A version of this article first appeared in Jane Binnion’s column in the Lancaster Guardian
What is ‘The right to be forgotten’ ?
One of the concerns that people talk to me about is, with so much information being on- line, can old information be dragged up and used against you? – as in the case of the Police Youth Commissioner Paris Brown, who resigned because of tweets she had posted aged 13 and 14.
I always advise people to put their name, or their organisation’s name in the search bar of Google and see what comes up. If it’s things you‘re not happy with then, once you know, you can do something about it. Google’s advice was always that you need to find the website where that information is posted and ask them to remove it.
But then all that changed when, last month, the European Court of Justice brought the data protection act into the digital age and ruled on the ‘right to be forgotten’. This ruling is to allow ordinary people to request the removal of things linked to their name which is “inadequate, irrelevant or excessive; not kept up to date; or kept for longer than necessary”.
This all came about as a result of Mario Costeja González, who complained to Spain’s data protection authority that an auction notice of his repossessed home from 1998 appearing on Google’s search results, infringed his privacy.
This means that now there has to be a system so that all search engine providers in Europe have to take down links to a person’s names when asked. This is going to be interesting and Google aren’t happy! To be fair they don’t create the content on the websites they just find it and since the ruling, Google has had thousands of requests, apparently including a request from a doctor wanting to remove negative reviews of his work and one from a politician seeking re-election who wants to cover up his past.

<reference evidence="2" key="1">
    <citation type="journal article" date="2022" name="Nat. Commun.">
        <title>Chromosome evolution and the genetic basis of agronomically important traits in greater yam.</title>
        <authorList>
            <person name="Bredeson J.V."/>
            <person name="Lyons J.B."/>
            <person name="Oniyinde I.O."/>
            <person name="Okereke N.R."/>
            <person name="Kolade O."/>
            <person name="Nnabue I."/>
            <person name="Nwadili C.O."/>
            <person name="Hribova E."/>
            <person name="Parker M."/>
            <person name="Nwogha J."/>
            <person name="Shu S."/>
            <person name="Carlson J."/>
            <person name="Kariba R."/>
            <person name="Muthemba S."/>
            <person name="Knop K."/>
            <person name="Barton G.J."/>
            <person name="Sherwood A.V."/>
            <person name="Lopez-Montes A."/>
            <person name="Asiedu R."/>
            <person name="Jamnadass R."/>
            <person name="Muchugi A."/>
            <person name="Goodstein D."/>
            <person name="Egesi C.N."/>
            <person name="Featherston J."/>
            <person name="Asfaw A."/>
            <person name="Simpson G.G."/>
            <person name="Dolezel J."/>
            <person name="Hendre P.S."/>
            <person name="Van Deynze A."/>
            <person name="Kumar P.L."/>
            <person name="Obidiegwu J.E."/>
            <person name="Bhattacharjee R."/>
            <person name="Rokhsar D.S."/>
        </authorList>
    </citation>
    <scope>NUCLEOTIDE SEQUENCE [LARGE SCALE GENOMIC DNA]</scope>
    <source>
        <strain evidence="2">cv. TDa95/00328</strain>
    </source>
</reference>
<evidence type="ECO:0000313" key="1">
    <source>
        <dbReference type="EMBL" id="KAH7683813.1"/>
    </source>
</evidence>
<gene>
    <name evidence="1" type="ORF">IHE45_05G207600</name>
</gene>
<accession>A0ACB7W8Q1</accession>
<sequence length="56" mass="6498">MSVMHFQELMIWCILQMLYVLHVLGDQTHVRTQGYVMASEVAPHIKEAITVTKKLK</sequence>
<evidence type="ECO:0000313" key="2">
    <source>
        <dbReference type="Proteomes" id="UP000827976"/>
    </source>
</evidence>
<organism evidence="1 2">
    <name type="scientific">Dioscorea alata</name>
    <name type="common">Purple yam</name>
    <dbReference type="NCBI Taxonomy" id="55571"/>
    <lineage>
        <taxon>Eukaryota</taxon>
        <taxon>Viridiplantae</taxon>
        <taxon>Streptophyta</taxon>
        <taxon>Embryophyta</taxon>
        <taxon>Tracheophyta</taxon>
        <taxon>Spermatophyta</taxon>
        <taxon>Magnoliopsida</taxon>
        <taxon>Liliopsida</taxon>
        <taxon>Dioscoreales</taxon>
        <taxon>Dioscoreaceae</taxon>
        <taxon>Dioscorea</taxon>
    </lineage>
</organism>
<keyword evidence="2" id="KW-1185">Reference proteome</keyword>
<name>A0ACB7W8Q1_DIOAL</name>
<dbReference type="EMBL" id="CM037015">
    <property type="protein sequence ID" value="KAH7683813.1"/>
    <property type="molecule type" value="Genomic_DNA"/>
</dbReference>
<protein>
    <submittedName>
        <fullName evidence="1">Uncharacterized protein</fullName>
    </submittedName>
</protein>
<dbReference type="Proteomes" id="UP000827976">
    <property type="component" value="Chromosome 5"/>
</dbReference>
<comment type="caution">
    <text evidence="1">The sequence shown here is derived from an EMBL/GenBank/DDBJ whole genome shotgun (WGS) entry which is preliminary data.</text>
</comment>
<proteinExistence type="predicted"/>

But the court did say that a balance needs to be struck between the public interest, especially with people who have a prominent role in society, and Google is going with that and considering each request individually. So we can expect courts across Europe to be getting even busier.
Well this is an exciting new stage of our digital life and it will be interesting to see what happens, In the meantime if you want to make a request to Google they have a form on their help section but as they are considering all applications, it may take a while!
The irony for Mr González is that his story is no longer irrelevant and outdated, so it will continue to come up as a search result!
Have a good week and lets stay safe out there. Jane x